Why we use jute to make our reusable mesh produce bags and scrubbing cloths
Jute it is a fantastic natural fibre that meets all the requirements to be considered an ecological and sustainable material. It has been used since ancient times for the production of textile and for the transport and storage of grain, rice and wheat. Jute is one of nature’s strongest vegetable fibres. Silky, soft and smooth and non irritable for your skin.
This makes it ideal for the manufacture of products like our reusable mesh produce bags, and our sustainable kitchen & bathroom essentials like our natural jute scrubbing cloth or natural jute circulation mitt.
What makes jute an ecological and sustainable material?
Little use of water
Jute is watered by rainwater during the tropical monsoon period. It does not need to be supplied with water from rivers, lakes or aquifers which can bring contaminated water with organic impurities such as algae, sand or leaves. It also uses very little water during the production process.
Biodegradable and recyclable
Jute breaks down into natural chemical elements in a relatively short period of time. This transformation occurs due to the action of living organisms (bacteria, microorganisms, fungi, worms, insects, etc.) that use the fibres to produce energy and create other substances such as amino acids, new tissues or new organisms.
Scarce use of fertilizers or pesticides
Jute is cultivated in the rick alluvial basin of the Ganges Delta. The extraction process is carried out using retting – a natural biological processes of submerging the stalks in water. This property is essential, especially in the case of produce bags that we use to store food.
Strength and durability
Jute is one of the strongest natural vegetable fibres making it idea for the production of bags to hold and carry produce. Its carbon footprint is minimal: One hectare of jute plant consumes about 15 tons of carbon dioxide and releases 11 tons of oxygen. The assimilation of CO2 is several times greater than that of trees.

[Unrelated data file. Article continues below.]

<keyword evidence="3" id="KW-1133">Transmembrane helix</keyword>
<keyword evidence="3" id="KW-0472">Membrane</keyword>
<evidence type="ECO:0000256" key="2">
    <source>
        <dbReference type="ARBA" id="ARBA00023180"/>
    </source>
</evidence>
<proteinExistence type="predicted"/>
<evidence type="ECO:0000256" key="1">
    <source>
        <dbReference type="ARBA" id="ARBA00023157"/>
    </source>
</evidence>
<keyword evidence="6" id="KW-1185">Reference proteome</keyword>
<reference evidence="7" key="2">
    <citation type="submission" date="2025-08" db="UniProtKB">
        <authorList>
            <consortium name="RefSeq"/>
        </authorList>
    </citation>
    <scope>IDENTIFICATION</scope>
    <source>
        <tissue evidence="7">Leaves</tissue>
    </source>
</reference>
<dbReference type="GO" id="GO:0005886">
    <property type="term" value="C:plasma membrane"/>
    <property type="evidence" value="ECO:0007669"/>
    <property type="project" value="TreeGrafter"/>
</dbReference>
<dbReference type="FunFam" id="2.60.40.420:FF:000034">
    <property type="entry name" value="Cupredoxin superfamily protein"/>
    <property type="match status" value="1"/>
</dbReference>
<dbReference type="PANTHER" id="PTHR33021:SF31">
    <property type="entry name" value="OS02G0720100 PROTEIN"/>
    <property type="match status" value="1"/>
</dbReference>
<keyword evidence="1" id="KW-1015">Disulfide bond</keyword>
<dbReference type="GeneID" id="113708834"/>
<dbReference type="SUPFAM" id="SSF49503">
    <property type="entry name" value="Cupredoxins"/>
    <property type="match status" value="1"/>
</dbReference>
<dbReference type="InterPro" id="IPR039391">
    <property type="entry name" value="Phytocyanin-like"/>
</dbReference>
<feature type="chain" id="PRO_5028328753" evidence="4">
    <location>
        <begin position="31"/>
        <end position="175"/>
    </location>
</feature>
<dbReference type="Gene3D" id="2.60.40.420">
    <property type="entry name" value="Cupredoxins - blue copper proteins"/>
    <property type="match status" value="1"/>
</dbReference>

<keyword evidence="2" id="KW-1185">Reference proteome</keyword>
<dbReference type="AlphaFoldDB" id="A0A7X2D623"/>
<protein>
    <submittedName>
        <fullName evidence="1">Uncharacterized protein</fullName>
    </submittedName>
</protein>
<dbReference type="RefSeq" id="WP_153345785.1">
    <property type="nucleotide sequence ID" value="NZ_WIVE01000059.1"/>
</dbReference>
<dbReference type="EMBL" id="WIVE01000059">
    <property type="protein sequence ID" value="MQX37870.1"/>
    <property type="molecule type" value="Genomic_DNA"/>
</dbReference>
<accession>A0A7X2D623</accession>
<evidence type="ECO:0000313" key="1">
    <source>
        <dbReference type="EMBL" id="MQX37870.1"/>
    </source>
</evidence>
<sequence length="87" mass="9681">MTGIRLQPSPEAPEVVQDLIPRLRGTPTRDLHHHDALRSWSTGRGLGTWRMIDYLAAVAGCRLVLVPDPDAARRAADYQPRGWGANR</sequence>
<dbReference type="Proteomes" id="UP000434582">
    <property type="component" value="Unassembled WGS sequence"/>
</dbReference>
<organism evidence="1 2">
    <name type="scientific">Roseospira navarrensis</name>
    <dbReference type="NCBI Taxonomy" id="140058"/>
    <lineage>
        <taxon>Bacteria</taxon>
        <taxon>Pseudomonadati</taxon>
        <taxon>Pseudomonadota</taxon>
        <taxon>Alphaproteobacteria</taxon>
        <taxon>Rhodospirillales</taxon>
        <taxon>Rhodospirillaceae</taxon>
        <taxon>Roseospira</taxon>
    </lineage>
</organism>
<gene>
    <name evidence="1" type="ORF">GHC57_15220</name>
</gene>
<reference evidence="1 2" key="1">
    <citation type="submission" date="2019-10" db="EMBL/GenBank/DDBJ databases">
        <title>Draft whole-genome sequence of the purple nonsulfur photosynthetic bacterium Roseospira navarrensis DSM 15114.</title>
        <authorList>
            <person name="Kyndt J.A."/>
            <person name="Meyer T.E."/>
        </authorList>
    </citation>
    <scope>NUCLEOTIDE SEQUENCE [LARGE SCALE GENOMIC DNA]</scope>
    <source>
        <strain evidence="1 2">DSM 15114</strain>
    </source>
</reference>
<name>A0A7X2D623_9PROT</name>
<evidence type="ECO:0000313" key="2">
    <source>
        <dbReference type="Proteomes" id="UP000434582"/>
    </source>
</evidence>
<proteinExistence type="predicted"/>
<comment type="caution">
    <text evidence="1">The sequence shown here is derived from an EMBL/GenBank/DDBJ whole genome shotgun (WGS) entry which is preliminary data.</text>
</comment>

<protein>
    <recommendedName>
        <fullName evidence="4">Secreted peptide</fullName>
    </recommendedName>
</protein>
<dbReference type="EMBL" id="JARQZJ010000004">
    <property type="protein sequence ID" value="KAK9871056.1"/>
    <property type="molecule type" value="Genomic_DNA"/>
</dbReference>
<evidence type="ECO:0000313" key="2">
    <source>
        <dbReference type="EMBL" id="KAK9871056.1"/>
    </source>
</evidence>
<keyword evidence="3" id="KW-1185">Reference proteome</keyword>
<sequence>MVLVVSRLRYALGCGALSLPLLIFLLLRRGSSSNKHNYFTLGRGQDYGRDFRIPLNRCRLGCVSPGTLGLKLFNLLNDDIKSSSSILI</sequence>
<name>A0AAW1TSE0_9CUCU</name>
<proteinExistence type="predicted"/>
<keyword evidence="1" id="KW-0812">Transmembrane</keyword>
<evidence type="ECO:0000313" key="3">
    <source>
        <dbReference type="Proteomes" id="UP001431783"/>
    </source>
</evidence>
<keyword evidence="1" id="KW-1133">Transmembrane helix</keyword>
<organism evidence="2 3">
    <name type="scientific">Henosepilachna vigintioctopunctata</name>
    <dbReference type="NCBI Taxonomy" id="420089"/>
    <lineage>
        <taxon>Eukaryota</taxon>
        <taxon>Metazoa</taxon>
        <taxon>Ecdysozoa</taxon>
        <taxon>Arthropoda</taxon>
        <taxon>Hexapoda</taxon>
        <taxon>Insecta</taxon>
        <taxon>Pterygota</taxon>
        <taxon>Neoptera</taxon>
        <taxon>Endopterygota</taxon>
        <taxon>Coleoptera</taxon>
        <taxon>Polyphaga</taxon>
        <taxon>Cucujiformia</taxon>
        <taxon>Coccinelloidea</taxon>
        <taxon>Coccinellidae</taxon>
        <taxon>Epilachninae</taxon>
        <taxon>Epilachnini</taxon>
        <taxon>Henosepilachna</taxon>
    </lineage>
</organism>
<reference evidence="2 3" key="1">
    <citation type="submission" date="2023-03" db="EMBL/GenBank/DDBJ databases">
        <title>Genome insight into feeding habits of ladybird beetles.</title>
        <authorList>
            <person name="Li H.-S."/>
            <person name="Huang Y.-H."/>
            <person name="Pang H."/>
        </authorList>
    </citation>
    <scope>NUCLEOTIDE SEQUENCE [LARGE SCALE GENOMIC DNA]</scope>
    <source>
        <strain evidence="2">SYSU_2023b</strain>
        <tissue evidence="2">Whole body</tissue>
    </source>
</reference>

Jute cultivation helps the fertility of the soil where it is cultivated, which allows it to be used for other types of crops as well, such as rice.
Helps conserve your food and avoids build up of bacteria
Anti-static properties, breathability and low moisture retention make jute mesh great for storing your food. It has outstanding properties as a fibre for making scrubbing cloths because it doesn’t generate bacteria when wet or damp. This means that your scrubbing cloth doesn’t start to smell after a few days like other dishcloths do if left damp.
One of nature’s wonders, hemp is an incredibly useful plant. Industrial hemp can be used to create a natural fibre as well as dozens of other useful products like insulation, food and biofuel. Just about every part of an industrial hemp plant has value and purpose!
What is hemp fibre?
Hemp is one of the fastest growing plants and one of the first plants to be spun into fibre more than 50,000 years ago. The fibre comes from the bast (or phloem) of the plant. This is the outer part of the stem just below the epidermis.
Similar to jute, hemp is naturally one of the most environmentally friendly fibres. It is even considered carbon negative. It is naturally resistant to pests and disease. Because it grows fast, tall and close together also means that weeds do not grow easily among the crop. Like jute it doesn’t require pesticides and hardly requires any fertilizers.
Fun fact: Did you know that in the 1930s hemp threatened the efforts of DuPont to build a market for synthetic fibres. So scare stories were spread about cannabis as a way to give hemp a bad name! As you may know, the hemp plant is a variety of Cannabis sativa. Source: The Economist, Special Report, Stumbling in the Dark, 14th August 2018.
The benefits of hemp fibre
- Requires little water and few inputs. It grows 4 metres in just 3 months!
- Yield of hemp fibre per hectare of land is higher than cotton or flax
- Like jute it is one of the strongest natural fibres
- Anti-bacterial with excellent breathability
- Softens with use and has high abrasion resistance
- Very little waste as the non-target material for fibre production is used for many other applications such as insulation or biofuel
Hemp in the Verdonce collection
We currently use hemp for the straps on our sustainable, recycled cotton arpon and several tote bags. It is very resistant but soft to the touch at the same time. Will we also use hemp straps on our totes and shoppers.